Bright as Mirrors Left in the Grass

Poems by Luisa A. Igloria


Cover Art by Sean Abrahams

Author Biography

Issue 5-1, eChapbook (Series Number 1)
Autumnal Equinox: 20 March 2015

Hunger: A zuihitsu

How long does the heart hold in its knotted-up angers? Five bitter knobs of green plum
on a plate, to dip in salt.

The taste of glutamates and nucleotides. In other words, what’s savory stands
out from a background— gash of seawater in a runnel of sand.


Chilled water in a metal cup. The white flesh of a coconut, young flag swirling to
the bottom.


What is the condition of wanting something you have no name for yet? I scanned the
grocery store shelves, the produce bins— and registered only the color green.

My love dropped a rind, a disc of volatile oils, into the broth. Far away, a hundred
mouths opened in an orchard awash with amber.


Some days, I feel as though I skim only the surface. There are so many things to mend,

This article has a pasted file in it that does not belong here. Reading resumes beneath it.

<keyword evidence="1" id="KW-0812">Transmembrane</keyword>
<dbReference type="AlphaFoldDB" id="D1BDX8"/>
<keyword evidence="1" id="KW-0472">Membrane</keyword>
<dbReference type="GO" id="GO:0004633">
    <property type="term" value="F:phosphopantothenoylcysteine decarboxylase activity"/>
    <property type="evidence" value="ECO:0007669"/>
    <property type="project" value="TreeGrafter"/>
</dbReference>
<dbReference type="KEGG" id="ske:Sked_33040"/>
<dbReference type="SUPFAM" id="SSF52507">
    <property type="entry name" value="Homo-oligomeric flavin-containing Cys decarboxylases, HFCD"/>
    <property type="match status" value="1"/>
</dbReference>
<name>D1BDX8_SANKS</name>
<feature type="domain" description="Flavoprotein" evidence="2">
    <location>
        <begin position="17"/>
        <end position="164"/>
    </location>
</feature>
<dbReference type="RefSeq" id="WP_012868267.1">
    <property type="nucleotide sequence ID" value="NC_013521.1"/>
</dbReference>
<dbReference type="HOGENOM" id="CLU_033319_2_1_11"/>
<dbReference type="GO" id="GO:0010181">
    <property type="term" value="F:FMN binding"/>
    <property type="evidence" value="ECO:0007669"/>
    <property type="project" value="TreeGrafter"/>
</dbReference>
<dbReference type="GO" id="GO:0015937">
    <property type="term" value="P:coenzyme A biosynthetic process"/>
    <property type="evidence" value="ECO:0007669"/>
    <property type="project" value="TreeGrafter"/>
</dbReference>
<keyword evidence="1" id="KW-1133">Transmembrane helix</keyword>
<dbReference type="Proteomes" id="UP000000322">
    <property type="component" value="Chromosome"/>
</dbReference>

to read, to wash, to pay.


I stacked loose granite slates against the rotted wood of the shed. Before they took
them away, the animals had made a bed in one corner, and left their
droppings in another.


Is it my imagination when I say I remember the way water, soup, cold milk
coursed down my throat— to flood the ducts ending at my nipples, positioned in my
nursing daughter’s mouth?


We did not see how the moon hung larger than a hive, a paper lantern, a
parchment dish. And yet we ate from it nightly.

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